Art Ideas for the Three Little Pigs

Written by erica loop
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Art Ideas for the Three Little Pigs
Create pig-themed art based on the children's classic. (Jupiterimages/BananaStock/Getty Images)

"The Three Little Pigs" is a classic story that has been well-loved by young children for centuries. While the tale has many renditions, the most well-known telling most likely comes from the 1898 Joseph Jacobs' version. If your little one is a fan of this children's classic, try an accompanying art project that is based on the story's creative characters and action-packed narrative.

Paper Bag Puppets

Kids can create colourful paper bag puppets for each of the main characters in the "Three Little Pigs." Start with a standard-sized sandwich sack turned so that the flap is at the top and facing you. Create either a pig or wolf face on the flap, using markers, paints or cut paper pieces. Decorate the rest of the bag, back and front, to match the character. Design farm-inspired checked shirts and overalls for the pigs or a furry facade for the wolf. Use fabric scraps or craft fur to add texture to the puppet, paint with tempera or finger paints, or draw on clothing with markers and crayons.

Stick Puppets

Stage a "Three Little Pigs"-inspired puppet play using child-made character creations. Gather together a dinner-sized paper plate, clear-drying non-toxic school glue, construction paper, a thick craft stick and markers or crayons. The plate will be the character's face. Cut pink triangles and an oval as the pig's ears and nose, and grey triangles for the big bad wolf's ears. The ears should be approximately three inches tall by three inches wide, with the nose being about three inches across. Glue the ears to the top of the plate, and the pig's nose to the centre. Use markers and/or crayons to make eyes, the wolf's nose and a mouth. Glue the craft stick to the back with the first two inches behind the plate and the rest extending down as a handle.

Pig Houses

Create the pigs' straw, wood and brick houses using recycled household items and art materials. Start with a single-serving-sized milk carton, the top half of a larger milk carton or child-sized shoebox. This will be the main body of the house. Cover the carton or box with brown butcher paper. Glue on different materials for each of the houses. Try actual straw, cut yellow paper or raffia for the straw house, craft sticks for the wood house and rectangle-shaped pieces of clay for the brick house. Create a roof by cutting a piece of paper or cardboard into an eight-by-five-inch rectangle for a milk carton or a bit larger for a shoebox. Fold in the middle, cover with the materials that match the house, and place on top of the carton or box.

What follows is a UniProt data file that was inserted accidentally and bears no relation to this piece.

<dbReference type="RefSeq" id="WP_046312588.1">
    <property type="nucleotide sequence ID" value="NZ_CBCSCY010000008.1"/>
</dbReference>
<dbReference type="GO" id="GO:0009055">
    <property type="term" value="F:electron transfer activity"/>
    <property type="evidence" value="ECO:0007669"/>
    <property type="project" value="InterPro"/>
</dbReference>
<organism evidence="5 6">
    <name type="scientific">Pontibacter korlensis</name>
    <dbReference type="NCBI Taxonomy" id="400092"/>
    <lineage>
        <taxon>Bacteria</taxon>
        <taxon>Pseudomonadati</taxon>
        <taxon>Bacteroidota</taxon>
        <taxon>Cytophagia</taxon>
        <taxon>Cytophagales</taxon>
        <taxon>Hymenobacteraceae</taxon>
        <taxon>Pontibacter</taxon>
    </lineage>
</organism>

Illustrated Storybook

Children can craft their own illustrated storybook of this favourite tale. Cut two cardboard squares to approximately ten by ten inches in size. Use the sides of a packing or cereal box to save money, and add in a lesson on recycling/the environment. Cut three pieces of white drawing or construction paper to the same size as the cardboard. Use a hole punch to make two holes on the left side of the cardboard and the paper, one two inches from the top and the other two inches from the bottom. Bind the book together by threading a piece of ribbon or yarn through the holes. Draw one scenic picture per page, starting with the pigs, wolf and straw house on the first page. The second page will have the characters and the stick house, and the last page will have the brick house.

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